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Indianapolis 500 movie racing toward big screen

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A locally born initiative to make a movie about the first Indianapolis 500 has cleared a major obstacle to getting its project to big screens nationwide by May 2011—in time for the race's centennial.

Justin Escue, founder and president of My First Bike Productions, said his company has commitments for the $30 million to $40 million needed to produce a movie about the 1911 Indianapolis 500. He's also signed a pair of heavyweight Hollywood executive producers for the film, tentatively called "500."

"We brought potential investors in for this year's Indianapolis 500, and they were all quite impressed," said Escue, a 33-year-old Hoosier with a deep affinity for open-wheel racing and the Indianapolis 500.

Angelo Pizzo, creator of the movies "Hoosiers" and "Rudy," recently finished the screenplay for the movie, and helped Escue sign executive producers Barry Josephson and Doug Falconer.

Before starting his own firm, Josephson was president of worldwide productions at Hollywood-based Columbia Pictures, producing such hits as "Men in Black," "Air Force One," "In the Line of Fire" and "The Fifth Element." Josephson's most recent box-office success, "Enchanted," earned two Golden Globe and three Oscar nominations, plus a Critic's Choice Award for Best Family Film. He's also executive producer of the popular television series "Bones."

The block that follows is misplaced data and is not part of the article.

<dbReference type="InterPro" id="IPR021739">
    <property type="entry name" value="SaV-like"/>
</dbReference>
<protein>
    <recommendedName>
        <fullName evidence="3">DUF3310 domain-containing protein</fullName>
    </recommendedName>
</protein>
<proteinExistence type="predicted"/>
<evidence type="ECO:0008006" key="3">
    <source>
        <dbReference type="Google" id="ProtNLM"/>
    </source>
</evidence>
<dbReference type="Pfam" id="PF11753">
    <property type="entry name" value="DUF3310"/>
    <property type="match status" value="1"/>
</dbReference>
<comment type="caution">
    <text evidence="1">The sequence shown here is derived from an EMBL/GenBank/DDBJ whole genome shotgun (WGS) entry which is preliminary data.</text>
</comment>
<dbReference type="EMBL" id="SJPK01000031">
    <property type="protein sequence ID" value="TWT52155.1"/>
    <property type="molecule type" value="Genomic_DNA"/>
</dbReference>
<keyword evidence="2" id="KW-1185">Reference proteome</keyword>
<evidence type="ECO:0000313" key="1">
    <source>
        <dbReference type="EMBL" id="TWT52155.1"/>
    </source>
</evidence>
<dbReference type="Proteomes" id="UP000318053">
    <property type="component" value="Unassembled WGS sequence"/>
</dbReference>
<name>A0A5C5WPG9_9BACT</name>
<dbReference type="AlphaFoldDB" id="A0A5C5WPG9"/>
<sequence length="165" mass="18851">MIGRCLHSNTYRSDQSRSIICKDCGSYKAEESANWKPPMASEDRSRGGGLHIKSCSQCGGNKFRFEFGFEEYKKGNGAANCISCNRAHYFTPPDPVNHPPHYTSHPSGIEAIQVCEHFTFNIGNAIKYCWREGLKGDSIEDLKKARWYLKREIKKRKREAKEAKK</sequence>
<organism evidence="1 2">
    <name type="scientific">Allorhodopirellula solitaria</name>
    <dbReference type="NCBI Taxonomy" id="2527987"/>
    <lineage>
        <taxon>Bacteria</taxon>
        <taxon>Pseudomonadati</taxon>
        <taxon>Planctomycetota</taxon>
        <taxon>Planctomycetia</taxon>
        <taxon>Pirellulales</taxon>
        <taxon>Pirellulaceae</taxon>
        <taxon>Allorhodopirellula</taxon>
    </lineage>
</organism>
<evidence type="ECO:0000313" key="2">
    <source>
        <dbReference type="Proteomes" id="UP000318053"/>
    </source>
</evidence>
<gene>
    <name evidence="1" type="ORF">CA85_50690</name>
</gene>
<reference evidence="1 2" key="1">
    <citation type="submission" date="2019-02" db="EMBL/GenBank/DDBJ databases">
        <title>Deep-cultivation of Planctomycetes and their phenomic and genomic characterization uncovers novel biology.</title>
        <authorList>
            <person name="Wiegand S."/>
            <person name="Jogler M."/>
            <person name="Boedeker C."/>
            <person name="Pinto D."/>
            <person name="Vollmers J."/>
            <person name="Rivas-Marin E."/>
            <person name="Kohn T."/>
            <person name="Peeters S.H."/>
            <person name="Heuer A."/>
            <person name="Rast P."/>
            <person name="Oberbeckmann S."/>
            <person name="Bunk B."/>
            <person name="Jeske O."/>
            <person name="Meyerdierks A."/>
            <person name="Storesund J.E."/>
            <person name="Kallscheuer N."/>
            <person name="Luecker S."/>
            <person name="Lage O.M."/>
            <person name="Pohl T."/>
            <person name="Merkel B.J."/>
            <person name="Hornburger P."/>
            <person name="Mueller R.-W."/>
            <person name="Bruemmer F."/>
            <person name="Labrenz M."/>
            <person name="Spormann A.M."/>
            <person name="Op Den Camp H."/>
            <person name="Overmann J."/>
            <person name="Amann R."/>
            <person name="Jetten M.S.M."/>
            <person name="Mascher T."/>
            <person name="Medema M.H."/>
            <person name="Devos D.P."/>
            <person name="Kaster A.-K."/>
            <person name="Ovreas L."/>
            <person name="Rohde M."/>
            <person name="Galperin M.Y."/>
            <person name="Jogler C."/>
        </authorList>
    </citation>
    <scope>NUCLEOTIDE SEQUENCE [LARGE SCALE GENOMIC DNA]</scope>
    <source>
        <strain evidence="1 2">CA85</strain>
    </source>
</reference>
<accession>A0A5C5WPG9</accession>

Falconer is a Calgary native who played in the Canadian Football League. He later moved to Los Angeles and became chairman of Pacific Media and Entertainment.

"These guys are the real deal," Pizzo said. "They are very entrenched in Hollywood and know how to make a project like this happen. They believe in the project enough to invest some of their own money, and that says something."

Casting for the film is set to begin this summer, Escue said, and he hopes to sign A-list actors. Brad Pitt or Tom Hanks, who command up to $20 million a movie, would likely be too expensive. But Pizzo said lots of well-known actors and some talented up-and-comers who would work for substantially less have expressed an interest in the film.

"A lot of actors love racing, and this script is like a significant part of history," Pizzo said. "These are some very big inducements."

Top-shelf actors aren't the only ones interested in being part of the project, he added.

"You can't believe how many top, top race car drivers have expressed interest in being in this film," Pizzo said.

After casting wraps up in October, Escue hopes to sign a distribution deal with a major movie company, but he and Pizzo emphasized they will not relinquish artistic control. The plan is to start filming next May.

The first of 40 replica 1911 Indianapolis 500 race cars was finished in June by Chattanooga, Tenn.-based Coker Tire Co. Escue said the other 39 will be completed in six to eight months.

Land has been secured in Newton County, about an hour north of Lafayette, to build a replica of the early 20th century Indianapolis Motor Speedway. Escue said a plan to build the replica closer to Indianapolis was abandoned for the option in Newton County because an investor in the movie has land there.

Local track designer Paxton Waters has been hired to build the track, and Escue said Illinois-based Prairie Hills Motorsport Club will operate the facility after filming is complete.

"This deal will allow the facility to stay standing after the filming as a tourist attraction," Escue said. "People can walk into May 30, 1911."

A film tax credit passed during the special session of this year's General Assembly should help this project, but not as much as the project's producers had hoped.